Any current reference to the ‘idea of India’ seems to resonate with the debate on ‘intolerance’. This is natural, as secularism in its Indian variant of ‘sarva dharma sambhava’ is indeed an integral part of the idea of India. Still, although integral and in fact crucial, it is only a part, not the whole. It is also clear that the forces which attack the secular part of this idea also vehemently contest the very idea itself. The reason is fundamental. The present idea of India, with all its theoretical ambiguities and practical shortcomings, is a democratising and modernising idea. This reflects, for example, in the design of the constitution. Modernity in this context must not be confused with either crass consumerism or with copycat devotion to western societies. The idea of India under threat today is rooted in a vibrant dialogue between modernity as it historically developed in the West and India’s own interrogation of tradition rooted in precolonial movements such as Bhakti.
The Karachi Congress session of 1931, presided over by Sardar Patel, passed a resolution, which can be taken as the first systematic articulation of the idea of India. This resolution laid out the parameters on the basis of which independent India was to be governed such as fundamental rights; universal adult franchise; protection of minorities; state ownership of key industries, mines and minerals; minimum wage and other protections for workers; and free and compulsory primary education.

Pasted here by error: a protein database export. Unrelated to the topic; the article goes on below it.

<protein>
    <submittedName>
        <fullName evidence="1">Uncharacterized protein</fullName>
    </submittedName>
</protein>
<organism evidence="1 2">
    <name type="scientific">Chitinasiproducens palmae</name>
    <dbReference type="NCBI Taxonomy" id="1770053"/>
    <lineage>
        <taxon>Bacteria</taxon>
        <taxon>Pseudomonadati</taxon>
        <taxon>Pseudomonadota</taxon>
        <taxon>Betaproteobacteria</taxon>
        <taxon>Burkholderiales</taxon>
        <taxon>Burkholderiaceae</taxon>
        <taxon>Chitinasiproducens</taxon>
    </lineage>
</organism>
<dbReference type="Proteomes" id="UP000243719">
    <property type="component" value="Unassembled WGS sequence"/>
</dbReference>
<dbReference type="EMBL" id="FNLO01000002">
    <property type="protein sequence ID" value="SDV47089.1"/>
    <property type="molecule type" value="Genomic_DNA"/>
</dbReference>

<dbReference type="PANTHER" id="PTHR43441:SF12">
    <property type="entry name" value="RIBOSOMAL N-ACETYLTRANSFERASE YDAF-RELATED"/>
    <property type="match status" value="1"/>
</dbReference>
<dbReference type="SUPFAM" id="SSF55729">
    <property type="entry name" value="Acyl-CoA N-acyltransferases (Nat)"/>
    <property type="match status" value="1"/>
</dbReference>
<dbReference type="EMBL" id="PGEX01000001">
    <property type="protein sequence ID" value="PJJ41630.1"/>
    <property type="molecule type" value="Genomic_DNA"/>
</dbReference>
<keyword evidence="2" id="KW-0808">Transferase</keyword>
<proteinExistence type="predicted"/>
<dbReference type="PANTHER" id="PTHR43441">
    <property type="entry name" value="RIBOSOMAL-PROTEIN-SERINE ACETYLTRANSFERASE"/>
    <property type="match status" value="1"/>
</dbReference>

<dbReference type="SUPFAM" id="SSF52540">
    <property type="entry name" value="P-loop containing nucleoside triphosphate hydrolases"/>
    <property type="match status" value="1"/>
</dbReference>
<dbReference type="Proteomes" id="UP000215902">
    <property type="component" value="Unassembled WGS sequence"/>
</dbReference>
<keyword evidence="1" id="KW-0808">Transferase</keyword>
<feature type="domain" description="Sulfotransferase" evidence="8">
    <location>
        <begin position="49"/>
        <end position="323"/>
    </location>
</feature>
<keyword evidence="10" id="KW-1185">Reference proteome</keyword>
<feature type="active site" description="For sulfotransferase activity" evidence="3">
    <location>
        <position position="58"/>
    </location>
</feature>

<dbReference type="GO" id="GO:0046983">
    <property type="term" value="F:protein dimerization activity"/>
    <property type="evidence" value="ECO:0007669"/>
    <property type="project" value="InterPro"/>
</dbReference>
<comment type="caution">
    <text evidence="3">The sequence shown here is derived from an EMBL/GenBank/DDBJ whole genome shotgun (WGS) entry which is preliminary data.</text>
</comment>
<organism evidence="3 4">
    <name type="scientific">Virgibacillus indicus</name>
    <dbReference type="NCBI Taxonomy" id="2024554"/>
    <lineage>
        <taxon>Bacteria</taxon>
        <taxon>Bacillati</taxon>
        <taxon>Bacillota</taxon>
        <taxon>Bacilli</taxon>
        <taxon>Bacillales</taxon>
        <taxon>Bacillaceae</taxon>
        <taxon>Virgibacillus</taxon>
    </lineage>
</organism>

This was preceded by the Lahore session, where it was stated that poverty and other challenges can be met only, ‘on the basis of the genius, culture and traditions of thought of the Indian people’.
The Karachi Congress saw a culmination of the ongoing democratisation of the political process, which had started with Gandhiji transforming politics into everybody’s concern instead of the professional or revolutionary elite’s vocation. It was also the fructification of Indian soul-searching coming down from the early modern phase of Indian history. Gandhiji’s and others’ dialogue with Bhakti poets of vernacular languages reflect this continuum.
It is crucial to recall, that the Indian freedom struggle, far from being merely a cry for political independence, was a self-consciously moral exercise. That is why, in spite of all their differences of opinion on many issues, the views and agitations of Gandhi, Nehru, Subhas Chandra Bose, Sardar Patel, Maulana Azad, Sarojini Naidu, Rajendra Prasad , C Rajagopalachari, BR Ambedkar and Bhagat Singh converged on the core of the idea of India as a secular democracy evolving its own rich cultural legacy into a modern nation.
Those who are today quite eager to appropriate one or the other of these great souls, conveniently obfuscate important events not amenable to their narrow narratives. For example, the provisions for the protection of minority rights were moved by Sardar Patel in the constituent assembly. Bhagat Singh was critical of the Congress leadership for not being sufficiently Left of the Centre in its political programme. Ambedkar was irked that radical steps were not taken to eliminate caste. Whatever the fascination of Netaji Bose with ‘military’ action, he was ‘secular’ to the core. It was Bose in his capacity as Congress president, who appointed a Planning Commission and invited Nehru to chair it. He drafted distinguished persons such as Meghnad Saha and M Visvesvaraya as members of the body. This model is followed even today when the Planning Commission has been rebranded (a chief concern of the present executive) under a peculiar acronym.
In other words, the idea of India as imagined by the leaders of the national movement envisages a welfare state which is to proactively lead India to the goal of a just, inclusive and rational society.